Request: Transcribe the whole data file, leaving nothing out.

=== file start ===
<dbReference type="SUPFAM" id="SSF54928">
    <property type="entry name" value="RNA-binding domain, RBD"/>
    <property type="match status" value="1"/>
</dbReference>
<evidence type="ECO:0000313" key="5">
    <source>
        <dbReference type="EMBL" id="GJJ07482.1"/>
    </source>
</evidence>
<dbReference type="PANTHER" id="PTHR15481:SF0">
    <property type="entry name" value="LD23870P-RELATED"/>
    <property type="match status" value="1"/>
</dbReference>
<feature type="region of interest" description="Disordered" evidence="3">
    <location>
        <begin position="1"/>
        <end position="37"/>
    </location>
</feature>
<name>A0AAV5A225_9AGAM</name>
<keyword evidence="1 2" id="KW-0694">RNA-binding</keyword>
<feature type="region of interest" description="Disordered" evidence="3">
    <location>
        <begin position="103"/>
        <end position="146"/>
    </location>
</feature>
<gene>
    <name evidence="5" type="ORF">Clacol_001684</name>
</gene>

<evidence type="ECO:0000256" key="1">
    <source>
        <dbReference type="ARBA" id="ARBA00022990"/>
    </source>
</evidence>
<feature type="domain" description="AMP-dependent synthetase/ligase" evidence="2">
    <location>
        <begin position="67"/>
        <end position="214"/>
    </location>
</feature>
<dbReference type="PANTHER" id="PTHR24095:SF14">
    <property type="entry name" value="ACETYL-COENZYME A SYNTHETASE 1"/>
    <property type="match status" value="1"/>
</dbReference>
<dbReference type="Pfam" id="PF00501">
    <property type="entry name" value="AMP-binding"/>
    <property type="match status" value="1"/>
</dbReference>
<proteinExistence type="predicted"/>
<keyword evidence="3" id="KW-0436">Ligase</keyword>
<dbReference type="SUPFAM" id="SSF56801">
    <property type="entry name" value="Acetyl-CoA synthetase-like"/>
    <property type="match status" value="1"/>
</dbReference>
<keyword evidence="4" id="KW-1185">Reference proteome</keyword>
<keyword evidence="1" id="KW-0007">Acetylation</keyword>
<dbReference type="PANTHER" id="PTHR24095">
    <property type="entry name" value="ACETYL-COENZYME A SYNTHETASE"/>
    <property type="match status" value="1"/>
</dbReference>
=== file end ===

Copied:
<dbReference type="SUPFAM" id="SSF54928">
    <property type="entry name" value="RNA-binding domain, RBD"/>
    <property type="match status" value="1"/>
</dbReference>
<evidence type="ECO:0000313" key="5">
    <source>
        <dbReference type="EMBL" id="GJJ07482.1"/>
    </source>
</evidence>
<dbReference type="PANTHER" id="PTHR15481:SF0">
    <property type="entry name" value="LD23870P-RELATED"/>
    <property type="match status" value="1"/>
</dbReference>
<feature type="region of interest" description="Disordered" evidence="3">
    <location>
        <begin position="1"/>
        <end position="37"/>
    </location>
</feature>
<name>A0AAV5A225_9AGAM</name>
<keyword evidence="1 2" id="KW-0694">RNA-binding</keyword>
<feature type="region of interest" description="Disordered" evidence="3">
    <location>
        <begin position="103"/>
        <end position="146"/>
    </location>
</feature>
<gene>
    <name evidence="5" type="ORF">Clacol_001684</name>
</gene>

<evidence type="ECO:0000256" key="1">
    <source>
        <dbReference type="ARBA" id="ARBA00022990"/>
    </source>
</evidence>
<feature type="domain" description="AMP-dependent synthetase/ligase" evidence="2">
    <location>
        <begin position="67"/>
        <end position="214"/>
    </location>
</feature>
<dbReference type="PANTHER" id="PTHR24095:SF14">
    <property type="entry name" value="ACETYL-COENZYME A SYNTHETASE 1"/>
    <property type="match status" value="1"/>
</dbReference>
<dbReference type="Pfam" id="PF00501">
    <property type="entry name" value="AMP-binding"/>
    <property type="match status" value="1"/>
</dbReference>
<proteinExistence type="predicted"/>
<keyword evidence="3" id="KW-0436">Ligase</keyword>
<dbReference type="SUPFAM" id="SSF56801">
    <property type="entry name" value="Acetyl-CoA synthetase-like"/>
    <property type="match status" value="1"/>
</dbReference>
<keyword evidence="4" id="KW-1185">Reference proteome</keyword>
<keyword evidence="1" id="KW-0007">Acetylation</keyword>
<dbReference type="PANTHER" id="PTHR24095">
    <property type="entry name" value="ACETYL-COENZYME A SYNTHETASE"/>
    <property type="match status" value="1"/>
</dbReference>